Antibiotic allergy labelling: addressing an important public health issue

As we hear about rises in iGAS, the issue of antibiotic allergy – and specifically penicillin allergy – labelling comes to the fore. A good review here outlines some of the issues in this complex space, and makes some helpful suggestions about how this could be improved.

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Antibiotics and the Netherlands

Schermafbeelding 2015-09-13 om 21.03.43

Antimicrobial resistance, control of antibiotic use and infection control are some of the things the Dutch presumably do well. Some of the Dutch infection control policies, such as “Search & Destroy” helped to stop the introduction of MRSA for a long time. I addition, the prevalence of other MDRO is low in comparison to many other countries. Still, more needed to be done, and consequently, the Dutch were (one of) the first that made antimicrobial stewardship teams (A-teams) compulsory for every hospital and presently plan introduction in other healthcare settings. Last but not least, the fight against antimicrobial resistance will be an important topic, while the Dutch hold the Presidency of the European Union in the first half of 2016.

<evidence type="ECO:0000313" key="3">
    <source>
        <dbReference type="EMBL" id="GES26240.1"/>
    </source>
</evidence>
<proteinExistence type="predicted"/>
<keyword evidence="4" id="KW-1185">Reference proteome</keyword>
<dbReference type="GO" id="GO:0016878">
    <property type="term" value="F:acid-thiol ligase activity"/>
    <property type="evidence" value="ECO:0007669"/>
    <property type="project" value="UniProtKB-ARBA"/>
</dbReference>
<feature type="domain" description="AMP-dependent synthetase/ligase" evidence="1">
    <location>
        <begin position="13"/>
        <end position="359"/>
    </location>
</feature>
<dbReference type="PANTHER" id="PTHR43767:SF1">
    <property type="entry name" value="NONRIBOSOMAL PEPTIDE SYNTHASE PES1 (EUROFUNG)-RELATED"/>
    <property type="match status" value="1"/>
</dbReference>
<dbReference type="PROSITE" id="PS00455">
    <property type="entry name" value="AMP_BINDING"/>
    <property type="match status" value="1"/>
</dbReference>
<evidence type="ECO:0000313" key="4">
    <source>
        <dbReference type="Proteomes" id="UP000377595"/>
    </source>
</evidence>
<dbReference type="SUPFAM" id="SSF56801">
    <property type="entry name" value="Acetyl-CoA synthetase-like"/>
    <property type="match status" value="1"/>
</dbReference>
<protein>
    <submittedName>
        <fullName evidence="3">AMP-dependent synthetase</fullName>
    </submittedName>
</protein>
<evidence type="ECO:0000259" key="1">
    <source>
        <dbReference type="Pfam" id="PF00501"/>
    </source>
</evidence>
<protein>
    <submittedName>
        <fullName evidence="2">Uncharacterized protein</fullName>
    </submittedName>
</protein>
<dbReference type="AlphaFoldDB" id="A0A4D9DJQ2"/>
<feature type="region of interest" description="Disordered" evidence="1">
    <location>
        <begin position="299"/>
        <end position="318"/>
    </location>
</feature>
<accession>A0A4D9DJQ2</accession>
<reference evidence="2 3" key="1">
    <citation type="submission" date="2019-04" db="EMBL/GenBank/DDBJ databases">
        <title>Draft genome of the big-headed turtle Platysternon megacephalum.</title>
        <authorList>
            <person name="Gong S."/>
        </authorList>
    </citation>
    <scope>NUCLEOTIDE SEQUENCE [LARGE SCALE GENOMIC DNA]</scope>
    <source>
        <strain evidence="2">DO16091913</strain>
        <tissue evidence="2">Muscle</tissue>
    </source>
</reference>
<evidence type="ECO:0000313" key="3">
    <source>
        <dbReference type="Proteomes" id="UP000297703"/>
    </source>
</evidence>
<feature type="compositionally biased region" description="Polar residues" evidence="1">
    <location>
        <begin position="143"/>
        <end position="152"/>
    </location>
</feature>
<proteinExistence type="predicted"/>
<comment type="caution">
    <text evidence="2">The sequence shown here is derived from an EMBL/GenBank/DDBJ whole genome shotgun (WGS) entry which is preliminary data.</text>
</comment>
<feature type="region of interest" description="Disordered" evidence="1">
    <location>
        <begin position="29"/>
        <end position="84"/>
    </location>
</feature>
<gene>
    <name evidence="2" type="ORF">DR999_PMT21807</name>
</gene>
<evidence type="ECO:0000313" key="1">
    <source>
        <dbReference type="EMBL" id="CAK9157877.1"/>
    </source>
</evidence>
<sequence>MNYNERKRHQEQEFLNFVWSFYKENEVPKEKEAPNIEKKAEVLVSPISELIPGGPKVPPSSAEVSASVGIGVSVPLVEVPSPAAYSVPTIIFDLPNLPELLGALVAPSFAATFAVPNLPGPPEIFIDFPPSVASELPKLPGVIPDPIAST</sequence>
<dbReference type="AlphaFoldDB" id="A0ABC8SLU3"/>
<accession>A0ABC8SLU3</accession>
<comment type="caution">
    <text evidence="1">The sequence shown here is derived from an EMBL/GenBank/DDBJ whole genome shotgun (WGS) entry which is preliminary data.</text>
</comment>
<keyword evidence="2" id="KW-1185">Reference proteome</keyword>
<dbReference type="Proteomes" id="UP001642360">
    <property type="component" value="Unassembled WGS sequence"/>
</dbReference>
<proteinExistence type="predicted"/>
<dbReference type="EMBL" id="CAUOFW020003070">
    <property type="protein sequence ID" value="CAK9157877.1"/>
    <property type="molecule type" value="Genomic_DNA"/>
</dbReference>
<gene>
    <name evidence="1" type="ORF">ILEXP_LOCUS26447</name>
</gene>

Thus, what else could we ask for? A few weeks ago, I had at least one request: basic antibiotics.

Due to fading reimbursement policies and the constant pressure to sale drugs for decreasingly lower prices, the production for and/or distribution of several drugs within the Netherlands is no longer possible. Latest victim: i.v. penicillin, which is no longer available in my country (high-resource setting). While it seems difficult to argue for small spectrum antibiotics in the absence of one of the important ones, there is some good news: I no longer have to argue whether to use penicillin or a 3rd generation cephalosporin for certain indications. Ceph it is!